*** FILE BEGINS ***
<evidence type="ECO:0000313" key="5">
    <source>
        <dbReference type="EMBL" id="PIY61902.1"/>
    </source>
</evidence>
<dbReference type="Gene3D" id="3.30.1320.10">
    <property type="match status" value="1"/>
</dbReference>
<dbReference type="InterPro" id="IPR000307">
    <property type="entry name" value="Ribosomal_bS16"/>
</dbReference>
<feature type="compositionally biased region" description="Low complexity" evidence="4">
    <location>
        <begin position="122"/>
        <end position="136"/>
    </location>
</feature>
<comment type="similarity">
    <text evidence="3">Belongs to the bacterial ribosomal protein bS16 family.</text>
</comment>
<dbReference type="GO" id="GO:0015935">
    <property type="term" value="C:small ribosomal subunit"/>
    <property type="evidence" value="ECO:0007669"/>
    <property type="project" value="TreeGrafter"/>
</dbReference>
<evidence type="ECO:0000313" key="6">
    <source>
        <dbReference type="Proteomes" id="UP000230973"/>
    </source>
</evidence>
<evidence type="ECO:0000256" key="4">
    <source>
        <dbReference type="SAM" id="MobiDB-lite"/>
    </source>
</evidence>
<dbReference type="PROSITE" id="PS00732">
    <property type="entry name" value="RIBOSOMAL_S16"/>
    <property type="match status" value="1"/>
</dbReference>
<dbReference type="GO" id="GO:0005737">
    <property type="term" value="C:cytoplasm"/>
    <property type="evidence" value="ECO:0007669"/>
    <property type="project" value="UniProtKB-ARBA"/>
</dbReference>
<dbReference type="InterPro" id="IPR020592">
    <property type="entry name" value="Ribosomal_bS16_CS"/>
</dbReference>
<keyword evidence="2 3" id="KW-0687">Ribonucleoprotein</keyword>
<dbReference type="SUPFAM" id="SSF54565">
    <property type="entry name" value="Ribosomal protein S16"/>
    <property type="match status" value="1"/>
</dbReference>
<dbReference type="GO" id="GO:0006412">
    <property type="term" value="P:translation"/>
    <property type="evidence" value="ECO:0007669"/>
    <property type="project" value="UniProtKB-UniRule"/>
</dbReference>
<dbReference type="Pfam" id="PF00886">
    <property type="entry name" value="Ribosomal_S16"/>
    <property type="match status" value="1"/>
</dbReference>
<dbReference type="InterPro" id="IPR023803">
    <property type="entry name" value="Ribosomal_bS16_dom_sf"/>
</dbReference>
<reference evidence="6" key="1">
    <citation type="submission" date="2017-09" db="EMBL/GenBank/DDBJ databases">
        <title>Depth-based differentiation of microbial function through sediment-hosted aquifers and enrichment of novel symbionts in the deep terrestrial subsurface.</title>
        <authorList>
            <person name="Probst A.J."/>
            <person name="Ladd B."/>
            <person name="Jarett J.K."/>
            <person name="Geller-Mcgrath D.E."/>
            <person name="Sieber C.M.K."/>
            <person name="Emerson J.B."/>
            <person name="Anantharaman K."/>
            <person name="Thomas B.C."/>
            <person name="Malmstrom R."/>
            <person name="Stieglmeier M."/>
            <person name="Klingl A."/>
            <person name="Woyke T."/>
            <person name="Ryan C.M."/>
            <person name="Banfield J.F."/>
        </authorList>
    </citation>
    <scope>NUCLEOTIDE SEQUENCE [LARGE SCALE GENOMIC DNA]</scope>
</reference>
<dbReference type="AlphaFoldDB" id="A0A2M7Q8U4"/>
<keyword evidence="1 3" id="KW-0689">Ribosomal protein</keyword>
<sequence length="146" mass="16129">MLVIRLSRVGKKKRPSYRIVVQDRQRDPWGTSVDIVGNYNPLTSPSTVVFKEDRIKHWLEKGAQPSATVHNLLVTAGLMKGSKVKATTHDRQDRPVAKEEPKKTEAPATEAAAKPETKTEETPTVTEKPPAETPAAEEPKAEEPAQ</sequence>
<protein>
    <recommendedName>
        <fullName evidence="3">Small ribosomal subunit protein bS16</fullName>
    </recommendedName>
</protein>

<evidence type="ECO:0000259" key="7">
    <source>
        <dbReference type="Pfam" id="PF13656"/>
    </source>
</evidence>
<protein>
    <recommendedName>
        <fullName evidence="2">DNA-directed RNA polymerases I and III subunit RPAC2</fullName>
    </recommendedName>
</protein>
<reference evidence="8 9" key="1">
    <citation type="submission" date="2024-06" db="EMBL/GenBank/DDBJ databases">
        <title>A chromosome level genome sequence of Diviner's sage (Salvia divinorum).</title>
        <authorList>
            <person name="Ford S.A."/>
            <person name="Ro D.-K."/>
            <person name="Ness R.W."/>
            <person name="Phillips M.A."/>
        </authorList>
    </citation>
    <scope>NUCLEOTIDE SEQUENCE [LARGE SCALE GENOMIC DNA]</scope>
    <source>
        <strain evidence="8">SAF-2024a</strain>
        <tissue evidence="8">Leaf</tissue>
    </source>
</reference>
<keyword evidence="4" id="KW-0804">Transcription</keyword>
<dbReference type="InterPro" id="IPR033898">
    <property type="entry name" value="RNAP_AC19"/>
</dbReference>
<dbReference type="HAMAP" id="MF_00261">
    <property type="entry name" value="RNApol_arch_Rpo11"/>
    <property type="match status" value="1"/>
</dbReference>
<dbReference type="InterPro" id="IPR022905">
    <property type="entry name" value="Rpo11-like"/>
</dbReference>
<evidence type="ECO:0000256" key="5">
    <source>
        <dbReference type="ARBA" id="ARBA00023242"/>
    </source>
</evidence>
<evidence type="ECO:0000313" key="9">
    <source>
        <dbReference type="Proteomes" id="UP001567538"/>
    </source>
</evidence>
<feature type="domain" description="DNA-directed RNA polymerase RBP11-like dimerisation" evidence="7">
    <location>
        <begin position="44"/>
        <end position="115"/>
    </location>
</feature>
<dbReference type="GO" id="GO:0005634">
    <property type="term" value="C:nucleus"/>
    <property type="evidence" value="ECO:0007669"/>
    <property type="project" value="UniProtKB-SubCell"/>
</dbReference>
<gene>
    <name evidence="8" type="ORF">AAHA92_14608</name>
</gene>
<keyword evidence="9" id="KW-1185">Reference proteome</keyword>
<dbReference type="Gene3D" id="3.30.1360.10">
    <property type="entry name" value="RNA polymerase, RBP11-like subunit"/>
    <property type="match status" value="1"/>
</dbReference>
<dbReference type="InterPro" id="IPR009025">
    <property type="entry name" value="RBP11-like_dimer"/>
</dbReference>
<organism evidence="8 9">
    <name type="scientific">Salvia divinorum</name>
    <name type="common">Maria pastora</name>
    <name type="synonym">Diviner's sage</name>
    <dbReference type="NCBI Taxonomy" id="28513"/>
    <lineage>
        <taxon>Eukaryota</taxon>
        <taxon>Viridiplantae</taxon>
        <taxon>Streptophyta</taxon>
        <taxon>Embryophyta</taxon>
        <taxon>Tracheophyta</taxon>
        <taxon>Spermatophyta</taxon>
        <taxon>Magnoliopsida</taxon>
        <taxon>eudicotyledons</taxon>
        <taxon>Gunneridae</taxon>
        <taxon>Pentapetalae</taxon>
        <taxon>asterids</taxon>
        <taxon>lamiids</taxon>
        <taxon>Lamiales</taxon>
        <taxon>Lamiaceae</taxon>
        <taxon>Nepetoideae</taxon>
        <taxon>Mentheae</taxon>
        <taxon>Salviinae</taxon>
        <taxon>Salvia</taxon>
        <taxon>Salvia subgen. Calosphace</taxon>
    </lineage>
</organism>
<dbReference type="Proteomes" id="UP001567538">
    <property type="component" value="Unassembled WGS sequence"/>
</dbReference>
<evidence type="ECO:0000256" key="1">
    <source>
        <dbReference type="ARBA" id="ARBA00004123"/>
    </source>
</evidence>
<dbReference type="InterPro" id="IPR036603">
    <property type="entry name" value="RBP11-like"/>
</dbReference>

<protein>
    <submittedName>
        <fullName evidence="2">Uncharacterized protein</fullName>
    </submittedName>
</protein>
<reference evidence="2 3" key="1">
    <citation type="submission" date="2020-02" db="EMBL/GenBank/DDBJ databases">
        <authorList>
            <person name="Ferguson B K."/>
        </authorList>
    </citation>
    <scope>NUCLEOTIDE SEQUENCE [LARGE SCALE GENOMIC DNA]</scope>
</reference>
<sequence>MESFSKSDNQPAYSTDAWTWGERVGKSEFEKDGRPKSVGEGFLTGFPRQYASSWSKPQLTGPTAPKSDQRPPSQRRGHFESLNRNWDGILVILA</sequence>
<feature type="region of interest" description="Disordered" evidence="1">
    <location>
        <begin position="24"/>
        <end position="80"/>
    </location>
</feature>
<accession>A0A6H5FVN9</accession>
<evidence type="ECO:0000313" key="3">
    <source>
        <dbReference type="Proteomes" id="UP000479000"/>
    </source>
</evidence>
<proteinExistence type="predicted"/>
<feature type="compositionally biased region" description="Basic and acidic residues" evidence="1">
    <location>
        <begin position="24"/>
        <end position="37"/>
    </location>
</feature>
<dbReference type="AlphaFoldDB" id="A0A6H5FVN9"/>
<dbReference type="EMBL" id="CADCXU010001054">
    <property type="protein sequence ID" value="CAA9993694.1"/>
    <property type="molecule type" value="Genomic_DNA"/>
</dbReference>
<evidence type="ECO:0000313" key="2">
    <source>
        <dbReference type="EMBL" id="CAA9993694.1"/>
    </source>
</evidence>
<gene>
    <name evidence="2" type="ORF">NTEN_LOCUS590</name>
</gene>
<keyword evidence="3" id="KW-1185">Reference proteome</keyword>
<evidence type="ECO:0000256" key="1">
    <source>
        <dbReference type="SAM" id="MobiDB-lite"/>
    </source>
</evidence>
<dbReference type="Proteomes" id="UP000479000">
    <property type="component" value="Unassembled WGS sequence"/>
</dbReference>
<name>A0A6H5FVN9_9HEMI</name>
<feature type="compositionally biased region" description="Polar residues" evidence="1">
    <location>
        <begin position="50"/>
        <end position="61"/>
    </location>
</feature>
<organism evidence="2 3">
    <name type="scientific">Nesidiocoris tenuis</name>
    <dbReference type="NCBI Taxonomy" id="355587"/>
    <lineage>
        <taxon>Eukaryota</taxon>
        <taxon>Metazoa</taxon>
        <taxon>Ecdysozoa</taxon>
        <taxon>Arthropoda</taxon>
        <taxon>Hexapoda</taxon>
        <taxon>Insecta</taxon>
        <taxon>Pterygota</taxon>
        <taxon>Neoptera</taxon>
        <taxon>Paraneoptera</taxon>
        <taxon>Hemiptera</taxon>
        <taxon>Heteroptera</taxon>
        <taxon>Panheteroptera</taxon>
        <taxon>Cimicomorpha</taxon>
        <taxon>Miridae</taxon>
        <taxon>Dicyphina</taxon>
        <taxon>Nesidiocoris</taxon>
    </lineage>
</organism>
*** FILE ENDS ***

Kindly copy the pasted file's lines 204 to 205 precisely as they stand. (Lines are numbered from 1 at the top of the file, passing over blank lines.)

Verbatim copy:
        <fullName evidence="2">Uncharacterized protein</fullName>
    </submittedName>